Mothers against gun violence plea to end trend of deadly teen shootings on Coast

Three South Mississippi mothers are still grieving as they wait for justice for their sons. Each was killed as a result of gun violence.
Updated: Jul. 3, 2020 at 9:22 PM CDT
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GULFPORT, Miss. (WLOX) - Three South Mississippi mothers are still pushing for justice for their sons, each killed as a result of gun violence.

“When somebody tells you, ‘I understand what you’re going through, it’s going to be ok.' It’s not going to be ok, you know?” said Zandria Miller, Todd Miller’s mother.

The mothers of Marcello English, Todd Miller and Robert Tatum miss their sons. All three teenagers were killed with less than a month between the shootings that cut their lives short.

The mothers organized a march July 1 in Pascagoula to raise awareness of their sons’ cases, calling for witnesses to speak up and for police to arrest those responsible for their sons’ deaths.

“They have the same mission. They want to know what happened to their babies,” said Elizabeth English, Marcello English’s grandmother.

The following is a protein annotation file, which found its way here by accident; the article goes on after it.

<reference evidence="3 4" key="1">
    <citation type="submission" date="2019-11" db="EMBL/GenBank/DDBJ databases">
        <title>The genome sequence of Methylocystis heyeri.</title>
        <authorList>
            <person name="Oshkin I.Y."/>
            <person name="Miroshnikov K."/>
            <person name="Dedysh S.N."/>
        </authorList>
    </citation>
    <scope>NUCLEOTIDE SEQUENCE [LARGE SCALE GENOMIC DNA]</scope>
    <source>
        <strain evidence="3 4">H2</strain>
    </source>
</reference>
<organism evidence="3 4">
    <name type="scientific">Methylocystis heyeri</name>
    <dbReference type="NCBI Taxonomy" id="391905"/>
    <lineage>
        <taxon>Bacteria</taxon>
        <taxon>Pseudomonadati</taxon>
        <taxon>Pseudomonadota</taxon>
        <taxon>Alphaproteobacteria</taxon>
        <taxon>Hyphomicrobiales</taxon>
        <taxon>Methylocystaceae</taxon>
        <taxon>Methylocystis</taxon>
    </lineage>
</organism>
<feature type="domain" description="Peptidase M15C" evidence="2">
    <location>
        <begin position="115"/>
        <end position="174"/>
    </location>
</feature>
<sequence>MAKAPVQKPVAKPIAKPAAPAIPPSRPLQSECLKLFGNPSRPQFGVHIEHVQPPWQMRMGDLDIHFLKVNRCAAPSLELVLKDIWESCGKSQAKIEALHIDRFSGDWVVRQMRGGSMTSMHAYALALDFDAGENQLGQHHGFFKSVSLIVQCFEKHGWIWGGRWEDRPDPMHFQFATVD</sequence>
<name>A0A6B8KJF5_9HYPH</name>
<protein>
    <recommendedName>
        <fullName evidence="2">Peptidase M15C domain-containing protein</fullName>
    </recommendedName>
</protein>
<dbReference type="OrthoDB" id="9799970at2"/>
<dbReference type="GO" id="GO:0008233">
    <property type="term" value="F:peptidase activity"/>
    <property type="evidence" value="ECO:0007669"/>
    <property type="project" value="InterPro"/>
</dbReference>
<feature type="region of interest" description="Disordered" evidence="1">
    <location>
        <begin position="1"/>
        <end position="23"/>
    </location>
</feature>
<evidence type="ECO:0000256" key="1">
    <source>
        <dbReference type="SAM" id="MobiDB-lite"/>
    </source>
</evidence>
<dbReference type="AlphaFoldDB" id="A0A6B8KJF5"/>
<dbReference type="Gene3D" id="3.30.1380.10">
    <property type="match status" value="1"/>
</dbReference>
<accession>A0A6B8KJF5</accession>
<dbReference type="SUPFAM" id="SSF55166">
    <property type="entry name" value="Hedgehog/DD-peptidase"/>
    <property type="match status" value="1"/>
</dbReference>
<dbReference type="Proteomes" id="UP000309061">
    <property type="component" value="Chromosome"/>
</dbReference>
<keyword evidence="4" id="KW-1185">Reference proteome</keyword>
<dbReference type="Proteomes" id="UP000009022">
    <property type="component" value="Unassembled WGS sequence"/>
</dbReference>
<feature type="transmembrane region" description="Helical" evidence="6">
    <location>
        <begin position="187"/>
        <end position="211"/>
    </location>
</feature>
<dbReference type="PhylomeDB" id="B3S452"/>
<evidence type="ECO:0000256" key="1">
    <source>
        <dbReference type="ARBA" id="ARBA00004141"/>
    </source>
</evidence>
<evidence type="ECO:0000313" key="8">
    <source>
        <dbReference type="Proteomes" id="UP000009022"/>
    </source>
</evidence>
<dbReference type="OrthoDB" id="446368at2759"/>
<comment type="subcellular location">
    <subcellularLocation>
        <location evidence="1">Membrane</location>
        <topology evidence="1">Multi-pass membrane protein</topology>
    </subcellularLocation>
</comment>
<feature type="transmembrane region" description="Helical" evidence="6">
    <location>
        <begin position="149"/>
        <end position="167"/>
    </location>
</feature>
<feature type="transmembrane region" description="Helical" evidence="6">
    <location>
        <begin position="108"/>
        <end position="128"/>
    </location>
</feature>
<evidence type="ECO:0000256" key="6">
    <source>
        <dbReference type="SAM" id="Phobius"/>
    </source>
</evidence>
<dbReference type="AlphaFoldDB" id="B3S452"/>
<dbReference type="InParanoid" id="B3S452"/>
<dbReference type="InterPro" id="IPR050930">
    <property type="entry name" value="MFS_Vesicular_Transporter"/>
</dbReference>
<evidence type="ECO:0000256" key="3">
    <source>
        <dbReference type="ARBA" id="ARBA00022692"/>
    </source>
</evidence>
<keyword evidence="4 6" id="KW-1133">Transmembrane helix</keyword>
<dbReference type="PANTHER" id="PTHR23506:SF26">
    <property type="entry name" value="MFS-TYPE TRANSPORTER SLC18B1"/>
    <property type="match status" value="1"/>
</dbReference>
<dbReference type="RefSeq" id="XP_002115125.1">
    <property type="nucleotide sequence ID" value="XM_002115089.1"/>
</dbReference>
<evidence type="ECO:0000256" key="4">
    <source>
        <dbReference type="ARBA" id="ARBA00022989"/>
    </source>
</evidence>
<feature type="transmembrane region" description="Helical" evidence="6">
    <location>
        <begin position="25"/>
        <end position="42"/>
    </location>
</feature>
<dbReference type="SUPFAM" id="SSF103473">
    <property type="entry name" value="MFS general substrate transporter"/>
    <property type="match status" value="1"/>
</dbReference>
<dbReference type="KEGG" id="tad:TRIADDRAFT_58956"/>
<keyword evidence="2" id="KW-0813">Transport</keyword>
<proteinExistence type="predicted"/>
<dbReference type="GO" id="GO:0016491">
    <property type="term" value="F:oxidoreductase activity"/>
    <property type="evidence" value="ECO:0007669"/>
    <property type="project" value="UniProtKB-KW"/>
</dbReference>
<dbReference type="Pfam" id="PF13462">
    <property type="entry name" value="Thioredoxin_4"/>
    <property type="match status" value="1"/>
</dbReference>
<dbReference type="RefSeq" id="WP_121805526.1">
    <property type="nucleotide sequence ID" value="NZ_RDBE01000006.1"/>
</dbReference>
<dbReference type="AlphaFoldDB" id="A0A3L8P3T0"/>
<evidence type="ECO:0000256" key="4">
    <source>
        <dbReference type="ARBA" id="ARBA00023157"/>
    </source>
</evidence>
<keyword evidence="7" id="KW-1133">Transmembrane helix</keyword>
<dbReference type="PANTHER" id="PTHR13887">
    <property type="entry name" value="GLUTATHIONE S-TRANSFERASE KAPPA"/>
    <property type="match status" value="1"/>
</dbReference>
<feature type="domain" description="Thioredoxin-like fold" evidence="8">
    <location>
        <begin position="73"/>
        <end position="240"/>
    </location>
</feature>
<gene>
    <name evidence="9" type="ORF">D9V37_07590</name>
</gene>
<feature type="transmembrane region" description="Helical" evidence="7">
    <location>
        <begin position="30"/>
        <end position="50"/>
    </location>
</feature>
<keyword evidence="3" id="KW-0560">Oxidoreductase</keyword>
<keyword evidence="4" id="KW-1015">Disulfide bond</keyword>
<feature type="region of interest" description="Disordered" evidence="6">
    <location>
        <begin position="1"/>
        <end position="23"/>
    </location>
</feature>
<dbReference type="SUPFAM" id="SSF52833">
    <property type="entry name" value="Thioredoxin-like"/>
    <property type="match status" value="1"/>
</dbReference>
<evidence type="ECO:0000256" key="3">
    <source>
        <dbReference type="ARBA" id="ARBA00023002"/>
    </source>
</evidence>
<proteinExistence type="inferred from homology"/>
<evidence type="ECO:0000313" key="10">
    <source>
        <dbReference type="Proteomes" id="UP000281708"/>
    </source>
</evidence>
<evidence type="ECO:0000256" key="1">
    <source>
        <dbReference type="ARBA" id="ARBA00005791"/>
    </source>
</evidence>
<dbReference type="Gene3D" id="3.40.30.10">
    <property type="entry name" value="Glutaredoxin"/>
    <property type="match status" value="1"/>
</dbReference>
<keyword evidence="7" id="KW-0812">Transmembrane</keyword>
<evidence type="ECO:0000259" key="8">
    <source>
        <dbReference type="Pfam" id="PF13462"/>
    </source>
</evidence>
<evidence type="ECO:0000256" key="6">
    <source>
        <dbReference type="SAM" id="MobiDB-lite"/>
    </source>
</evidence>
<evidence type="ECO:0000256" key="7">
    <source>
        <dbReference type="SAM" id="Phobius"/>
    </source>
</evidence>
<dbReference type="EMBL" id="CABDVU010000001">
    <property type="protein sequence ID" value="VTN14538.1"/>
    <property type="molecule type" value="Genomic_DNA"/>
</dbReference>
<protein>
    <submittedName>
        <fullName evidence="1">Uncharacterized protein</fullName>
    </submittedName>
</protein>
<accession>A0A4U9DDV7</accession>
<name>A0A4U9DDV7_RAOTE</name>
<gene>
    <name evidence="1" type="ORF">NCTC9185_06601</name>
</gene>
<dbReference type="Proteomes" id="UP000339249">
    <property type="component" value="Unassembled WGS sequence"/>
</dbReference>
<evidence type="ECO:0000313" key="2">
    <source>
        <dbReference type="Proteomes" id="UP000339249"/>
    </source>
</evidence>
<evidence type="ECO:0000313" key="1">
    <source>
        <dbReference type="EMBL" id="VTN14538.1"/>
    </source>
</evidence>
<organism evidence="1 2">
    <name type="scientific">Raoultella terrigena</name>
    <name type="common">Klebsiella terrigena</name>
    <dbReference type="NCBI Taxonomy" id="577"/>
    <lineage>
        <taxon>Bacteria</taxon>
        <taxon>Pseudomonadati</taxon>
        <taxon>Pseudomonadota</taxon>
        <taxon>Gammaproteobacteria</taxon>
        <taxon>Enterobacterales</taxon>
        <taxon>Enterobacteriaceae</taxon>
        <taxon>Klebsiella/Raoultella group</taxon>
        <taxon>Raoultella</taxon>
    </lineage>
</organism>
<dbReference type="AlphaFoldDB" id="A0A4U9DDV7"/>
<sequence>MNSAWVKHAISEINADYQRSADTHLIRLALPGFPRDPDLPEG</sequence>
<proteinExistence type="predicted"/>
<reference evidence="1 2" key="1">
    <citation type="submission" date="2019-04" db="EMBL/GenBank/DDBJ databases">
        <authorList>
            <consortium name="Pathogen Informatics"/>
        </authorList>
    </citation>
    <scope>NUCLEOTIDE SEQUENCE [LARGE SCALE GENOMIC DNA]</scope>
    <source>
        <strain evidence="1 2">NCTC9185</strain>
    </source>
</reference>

“Nobody’s being held responsible for our kids’ death,” said Tasha Jones, Marcello’s mother. “That’s crazy to me. Like, y’all just going to let them walk on the streets free?”

These women are flipping their grief into action by fighting against a deadly trend of gun violence among teenagers.

“I’m not trying to get the guns out of people’s hands; I’m trying to get the guns out of teenagers’ hands because teenagers don’t understand the concept that death is permanent,” said Cheri Savoy-Pittman, Robert Tatum’s mother.

They said the push for justice is exhausting, but more transparency from law enforcement could offer some peace.

“I still don’t know how many times my child was shot, where he was shot at, I don’t know nothing. Nothing,” Jones said.

“I want you to act like my child is your child and do what you would do for your child. Get a murder charge,” Miller added.

Together they are planning more marches and a youth program called the Keep the Kids Busy Movement. Their goal is to change the culture of violence so children can grow up and live the full lives they once imagined for their own children.

“I’m still trying to open up stuff to other kids too. I’m just trying to make something good out of a bad situation,” Miller said.

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